Ninth Circuit Berates Federal Judge, Reassigns His Case

(CN) – The Ninth Circuit berated a district court judge as it overturned a series of lower court decisions on Tuesday, bringing clarity to a complex water rights issue in northern Nevada.

Rebuking U.S. District Judge Robert Clive Jones, a three-judge panel overturned two separate cases involving water rights on the Walker River, reassigning one of them due to doubts about Jones’ impartiality.

“We reluctantly conclude that reassignment is appropriate here because we believe (1) that Judge Jones would have substantial difficulty putting out of his mind previously expressed views about the federal government and its attorneys, and (2) that reassignment will preserve the appearance of justice,” U.S. Circuit Judge A. Wallace Tashima wrote on behalf of a three-judge panel in a 31-page opinion.

Jones, a George W. Bush appointee, attempted to bar U.S. Attorneys from arguing in his court because he had concerns that lawyers from Washington, D.C. lacked ethical standards. He finally allowed two government attorneys, from Boise, Idaho and Denver, Colorado, to appear in the case after the Ninth Circuit ordered him to do so.

“Here, even after admitting the government attorneys, Judge Jones demonstrated his unwillingness to consider fairly the United States’ interests in this case,” Tashima wrote. “For these reasons we conclude that Judge Jones would have substantial difficulty in fairly considering the United States’ counterclaims on remand.”

The case involves two distinct elements — state government’s ability to alter irrigation systems connected to the Walker River and whether the Walker River Paiute Tribe has historical water rights dating back to the 20th century.

The headwaters of the Walker are located in Mono County in eastern California. The river is comprised of two forks, with the west fork beginning in the Emigrant Wilderness and the east fork issuing from the Hoover Wilderness.

The forks eventually conjoin and meander through valleys on the eastern flank of the Sierra Nevada mountains before draining into Walker Lake.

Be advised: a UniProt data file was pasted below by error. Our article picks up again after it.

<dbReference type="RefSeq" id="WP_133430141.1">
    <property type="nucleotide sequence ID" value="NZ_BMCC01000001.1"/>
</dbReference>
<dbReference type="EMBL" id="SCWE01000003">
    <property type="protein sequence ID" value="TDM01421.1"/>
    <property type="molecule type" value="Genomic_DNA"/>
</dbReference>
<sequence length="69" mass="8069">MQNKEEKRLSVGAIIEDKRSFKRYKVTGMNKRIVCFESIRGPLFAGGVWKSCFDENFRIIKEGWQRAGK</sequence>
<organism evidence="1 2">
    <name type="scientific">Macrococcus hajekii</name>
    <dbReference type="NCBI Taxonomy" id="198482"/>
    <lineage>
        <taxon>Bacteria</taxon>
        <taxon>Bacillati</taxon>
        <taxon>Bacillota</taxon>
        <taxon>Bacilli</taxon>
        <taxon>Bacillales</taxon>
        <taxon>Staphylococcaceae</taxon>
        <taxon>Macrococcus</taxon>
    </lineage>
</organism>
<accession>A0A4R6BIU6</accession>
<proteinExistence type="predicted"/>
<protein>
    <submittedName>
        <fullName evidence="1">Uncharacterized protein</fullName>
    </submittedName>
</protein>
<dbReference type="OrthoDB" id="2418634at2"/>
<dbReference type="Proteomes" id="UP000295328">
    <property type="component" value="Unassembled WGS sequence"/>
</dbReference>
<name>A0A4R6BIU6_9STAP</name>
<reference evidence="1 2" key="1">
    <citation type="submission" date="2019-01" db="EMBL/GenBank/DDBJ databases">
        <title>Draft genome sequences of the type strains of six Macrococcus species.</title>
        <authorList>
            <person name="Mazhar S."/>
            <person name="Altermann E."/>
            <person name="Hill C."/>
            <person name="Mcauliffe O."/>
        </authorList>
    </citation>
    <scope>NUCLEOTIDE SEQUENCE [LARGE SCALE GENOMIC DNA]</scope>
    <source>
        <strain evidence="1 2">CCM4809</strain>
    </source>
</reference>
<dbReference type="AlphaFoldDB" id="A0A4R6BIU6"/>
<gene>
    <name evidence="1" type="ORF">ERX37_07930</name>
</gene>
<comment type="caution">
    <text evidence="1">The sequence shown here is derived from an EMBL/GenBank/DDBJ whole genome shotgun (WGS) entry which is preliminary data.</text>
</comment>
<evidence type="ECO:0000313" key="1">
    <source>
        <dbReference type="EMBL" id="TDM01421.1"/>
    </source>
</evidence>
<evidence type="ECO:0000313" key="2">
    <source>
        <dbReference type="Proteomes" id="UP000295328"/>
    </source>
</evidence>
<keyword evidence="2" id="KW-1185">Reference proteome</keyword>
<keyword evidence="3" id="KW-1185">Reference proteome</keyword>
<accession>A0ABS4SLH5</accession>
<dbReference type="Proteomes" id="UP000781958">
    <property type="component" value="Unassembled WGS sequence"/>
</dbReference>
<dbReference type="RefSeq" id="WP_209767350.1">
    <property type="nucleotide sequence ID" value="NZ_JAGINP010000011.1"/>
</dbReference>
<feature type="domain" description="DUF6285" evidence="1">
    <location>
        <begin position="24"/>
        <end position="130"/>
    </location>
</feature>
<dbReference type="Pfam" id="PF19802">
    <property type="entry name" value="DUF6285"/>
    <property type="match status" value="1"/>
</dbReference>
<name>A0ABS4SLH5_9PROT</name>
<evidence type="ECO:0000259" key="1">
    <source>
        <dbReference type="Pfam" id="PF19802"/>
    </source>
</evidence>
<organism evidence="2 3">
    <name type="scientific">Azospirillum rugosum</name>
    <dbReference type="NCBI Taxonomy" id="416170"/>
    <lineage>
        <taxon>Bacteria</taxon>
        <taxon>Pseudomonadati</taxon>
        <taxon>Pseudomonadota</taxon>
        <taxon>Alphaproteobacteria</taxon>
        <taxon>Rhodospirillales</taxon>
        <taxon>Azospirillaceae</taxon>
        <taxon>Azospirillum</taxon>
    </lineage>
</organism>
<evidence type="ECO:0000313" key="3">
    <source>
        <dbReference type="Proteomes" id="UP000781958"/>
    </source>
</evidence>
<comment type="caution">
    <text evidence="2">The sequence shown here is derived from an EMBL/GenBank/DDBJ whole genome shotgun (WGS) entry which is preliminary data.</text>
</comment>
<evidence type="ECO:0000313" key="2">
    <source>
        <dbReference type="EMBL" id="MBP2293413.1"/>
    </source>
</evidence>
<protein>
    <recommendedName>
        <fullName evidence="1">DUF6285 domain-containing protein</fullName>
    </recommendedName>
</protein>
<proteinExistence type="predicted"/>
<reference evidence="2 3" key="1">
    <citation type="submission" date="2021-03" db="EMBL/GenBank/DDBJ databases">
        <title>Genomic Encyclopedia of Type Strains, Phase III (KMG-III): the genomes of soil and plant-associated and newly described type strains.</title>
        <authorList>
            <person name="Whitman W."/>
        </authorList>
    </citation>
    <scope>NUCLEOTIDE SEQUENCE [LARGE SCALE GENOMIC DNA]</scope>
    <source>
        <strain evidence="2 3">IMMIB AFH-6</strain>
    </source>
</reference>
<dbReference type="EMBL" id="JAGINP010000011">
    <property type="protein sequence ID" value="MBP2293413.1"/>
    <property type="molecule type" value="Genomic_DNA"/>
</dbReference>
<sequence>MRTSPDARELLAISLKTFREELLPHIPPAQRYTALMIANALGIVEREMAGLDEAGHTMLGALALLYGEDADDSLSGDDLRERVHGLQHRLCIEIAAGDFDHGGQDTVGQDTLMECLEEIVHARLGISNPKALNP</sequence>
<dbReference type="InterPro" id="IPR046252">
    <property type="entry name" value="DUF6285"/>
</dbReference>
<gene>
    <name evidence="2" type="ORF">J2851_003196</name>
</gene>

Walker Lake is a small remnant of the once-vast Lahontan Lake, which teemed with native fish – including the endangered Lahontan cutthroat trout – when pioneers first settled it in the middle of the 1800s. After the discovery of the Comstock Lode, one of the world’s largest silver mines, in the 1860s, settlers began to cultivate nearby land using the Walker River for irrigation.

This practice increased in the ensuing decades, shrinking Walker Lake by 181 feet from 1862 to 2016. The decrease made the waters more saline, harming trout and other native fish and detrimentally affecting bird species that historically used it for hunting, breeding and migration stopovers.

Looking to reverse the ecological damage, Congress passed the Walker Basin Restoration Program in 2002. The market-based approach bought water rights from willing sellers and allowed the water to flow into Walker Lake rather than using it for agriculture.

As part of this program, the Nevada State Engineer and the California State Water Resources Control Board made separate but related alterations to how water was diverted at various points along the river to allow more flow into Walker Lake.

Farmers, the Paiute Tribe and other entities sued the two state agencies in federal court alleging two principle injuries — the change in diversion would impair farmers’ water rights and Walker Lake was outside the Walker River Basin and as such was not subject to the restoration program.

Judge Jones sided with the plaintiffs on both scores, but the Ninth Circuit reversed.

U.S. Circuit Judge Jay Bybee said both state agencies were entitled to deference from the court, particularly if they made decisions based on the record and consistent with law.

“Because these findings are supported by substantial evidence and the state engineer applied the correct legal rule, the engineer’s conclusions are entitled to deference,” Bybee wrote for the panel in a 58-page opinion.

The panel also took issue with Judge Jones’ attempt to render Walker Lake’s location in the Walker River Basin ambiguous.

“We do not think there is any ambiguity in the phrase ‘basin of the Walker River,’” Bybee wrote. “Consider the plain hydrological, geomorphic, geographic, and everyday meaning of the word ‘basin.’ A ‘basin’ as we commonly use that word, is simply the geographic area that is coextensive with a river system’s hydrological drainage.”

The panel remanded the case back to the district court, ordering deference to the state agencies’ decisions.

The second case involved the extent of the Paiute Tribe’s water rights on the Walker River, along with the surrounding groundwater. Jones threw this case out without ruling on it, which the Ninth Circuit panel said was done in error.

The panel added that Jones could not be trusted to remove his personal bias against the federal government, demanding that the case be assigned a different judge on remand.

The panel refrained from ruling on a final aspect of the case regarding the public trust doctrine and its role in the matter, as the Nevada Supreme Court is currently considering the question.

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